Summary List Placement
Recounts and court battles and Senate runoff races are yet to come, but the likeliest final conclusion of the 2020 election is a President Joe Biden entering office and serving with a narrowly Republican Senate, a Democratic House, and a conservative-majority Supreme Court. We’re probably back to divided government, at least for two years.
A partisan split like this typically means gridlock on the Hill and a steady stream of executive orders from the White House. For foreign policy, it should mean reform, restraint, and a pivot to peace.
American voters have been seeking peace with our presidential picks for years, after all. George W. Bush was elected promising to make the United States “humble” abroad, to reject nation building and decline to interfere in other nations’ affairs. Instead he invaded Afghanistan and Iraq, launched nation-building projects in both, and introduced drone warfare.
Barack Obama ran on a repudiation of the Iraq War and the Bush administration’s interventionism more broadly. He left office the only president in American history to complete two terms entirely at war, expanding American military intervention into Syria, Libya, and Yemen while maintaining it in Afghanistan, Iraq, Pakistan, and Somalia.
Donald Trump campaigned in 2016 and 2020 alike by castigating these two predecessors for the foreign policy legacy they left him. He called “going into the Middle East” the “worst” and “most costly mistake in the history of our country,” promising again and again to end “endless wars,” especially the war in Afghanistan.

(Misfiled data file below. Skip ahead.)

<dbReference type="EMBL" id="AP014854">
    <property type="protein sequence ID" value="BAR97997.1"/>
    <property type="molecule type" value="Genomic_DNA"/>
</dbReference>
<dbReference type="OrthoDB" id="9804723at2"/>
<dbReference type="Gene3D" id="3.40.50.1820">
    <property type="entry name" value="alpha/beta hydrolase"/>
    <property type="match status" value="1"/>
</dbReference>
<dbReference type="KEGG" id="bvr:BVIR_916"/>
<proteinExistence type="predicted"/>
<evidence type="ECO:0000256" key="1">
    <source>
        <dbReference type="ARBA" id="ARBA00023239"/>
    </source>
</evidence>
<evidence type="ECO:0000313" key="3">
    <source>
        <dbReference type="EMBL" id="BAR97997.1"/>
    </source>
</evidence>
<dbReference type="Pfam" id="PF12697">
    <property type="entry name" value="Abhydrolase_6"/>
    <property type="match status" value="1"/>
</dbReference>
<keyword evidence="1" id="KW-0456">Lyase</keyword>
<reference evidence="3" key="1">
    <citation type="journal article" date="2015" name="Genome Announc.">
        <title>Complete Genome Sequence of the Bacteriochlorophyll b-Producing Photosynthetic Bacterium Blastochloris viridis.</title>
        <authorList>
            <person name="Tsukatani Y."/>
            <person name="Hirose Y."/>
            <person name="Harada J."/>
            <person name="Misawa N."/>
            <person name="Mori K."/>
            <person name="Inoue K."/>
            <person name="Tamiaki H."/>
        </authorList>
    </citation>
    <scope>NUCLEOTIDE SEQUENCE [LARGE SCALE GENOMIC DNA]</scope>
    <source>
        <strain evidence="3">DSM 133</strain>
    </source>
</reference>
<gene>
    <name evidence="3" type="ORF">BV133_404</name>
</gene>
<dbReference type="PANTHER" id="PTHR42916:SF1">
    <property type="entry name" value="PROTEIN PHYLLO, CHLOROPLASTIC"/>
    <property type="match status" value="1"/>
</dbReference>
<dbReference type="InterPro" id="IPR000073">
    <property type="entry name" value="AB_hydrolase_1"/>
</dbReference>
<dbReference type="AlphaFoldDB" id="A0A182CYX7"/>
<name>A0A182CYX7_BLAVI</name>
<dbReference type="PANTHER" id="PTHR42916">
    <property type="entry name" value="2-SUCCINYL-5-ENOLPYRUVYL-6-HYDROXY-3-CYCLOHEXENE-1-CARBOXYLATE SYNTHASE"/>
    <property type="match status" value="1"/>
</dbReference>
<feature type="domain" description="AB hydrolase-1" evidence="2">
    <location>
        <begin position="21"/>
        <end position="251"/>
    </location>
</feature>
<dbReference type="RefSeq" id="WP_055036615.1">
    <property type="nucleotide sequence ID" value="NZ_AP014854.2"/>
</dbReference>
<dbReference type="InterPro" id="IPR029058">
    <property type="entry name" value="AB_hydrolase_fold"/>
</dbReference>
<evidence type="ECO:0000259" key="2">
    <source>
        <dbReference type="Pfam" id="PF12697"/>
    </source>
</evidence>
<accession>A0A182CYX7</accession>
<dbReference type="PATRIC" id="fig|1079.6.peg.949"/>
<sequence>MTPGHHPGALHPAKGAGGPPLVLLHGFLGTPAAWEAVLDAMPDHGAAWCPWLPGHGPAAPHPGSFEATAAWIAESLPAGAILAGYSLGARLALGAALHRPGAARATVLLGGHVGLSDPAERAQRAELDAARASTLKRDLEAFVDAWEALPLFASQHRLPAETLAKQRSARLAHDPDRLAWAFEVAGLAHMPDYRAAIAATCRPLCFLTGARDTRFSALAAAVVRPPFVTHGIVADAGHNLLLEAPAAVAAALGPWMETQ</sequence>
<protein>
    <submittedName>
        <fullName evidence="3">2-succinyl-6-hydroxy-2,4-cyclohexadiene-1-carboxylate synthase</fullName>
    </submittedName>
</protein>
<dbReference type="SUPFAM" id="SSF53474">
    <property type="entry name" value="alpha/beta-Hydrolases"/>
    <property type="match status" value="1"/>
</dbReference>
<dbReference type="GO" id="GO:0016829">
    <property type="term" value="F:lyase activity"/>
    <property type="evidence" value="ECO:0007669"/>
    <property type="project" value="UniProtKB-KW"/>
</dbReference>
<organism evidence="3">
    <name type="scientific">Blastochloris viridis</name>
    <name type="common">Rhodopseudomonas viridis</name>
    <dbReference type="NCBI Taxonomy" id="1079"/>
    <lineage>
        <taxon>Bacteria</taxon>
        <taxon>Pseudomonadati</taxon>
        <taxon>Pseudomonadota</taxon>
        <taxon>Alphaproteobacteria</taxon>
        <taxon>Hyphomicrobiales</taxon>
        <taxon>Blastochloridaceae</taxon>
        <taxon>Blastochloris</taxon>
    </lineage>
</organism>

Now he appears due to shortly leave office without concluding a single conflict, even having vetoed multiple bipartisan congressional attempts to extricate the United States from exacerbating Yemen’s civil war and humanitarian crisis.
And so we come to Biden, preparing to take office after likewise pledging to bring two decades of aimless, counterproductive, costly war and nation building to a close. While divided government may stymie many other portions of his agenda, it need pose no obstacle here. That’s so in two ways.
First, the Constitution gives Congress the power to declare war, but once a military intervention is already underway, the president’s authority as commander-in-chief means he can end it at will. Biden does not need a cooperative Senate to fulfill his promise to “end the forever wars in Afghanistan and the Middle East,” including “end[ing] our support for the Saudi-led war in Yemen.” Divided government is no impediment to Biden making good here.
Also very much under presidential purview, even with divided government, is Biden’s pledge to “elevate diplomacy as the premier tool of our global engagement.” Though he’ll need congressional help if he wants to increase the State Department budget or confirm new ambassadors, Biden can nominate diplomatic candidates more reliably than Trump has and fill lower-level roles without Senate consent.
But the likely GOP-held Senate will be involved in some of Biden’s staffing process, which is the second way divided government could move …read more
Source:: Businessinsider – Politics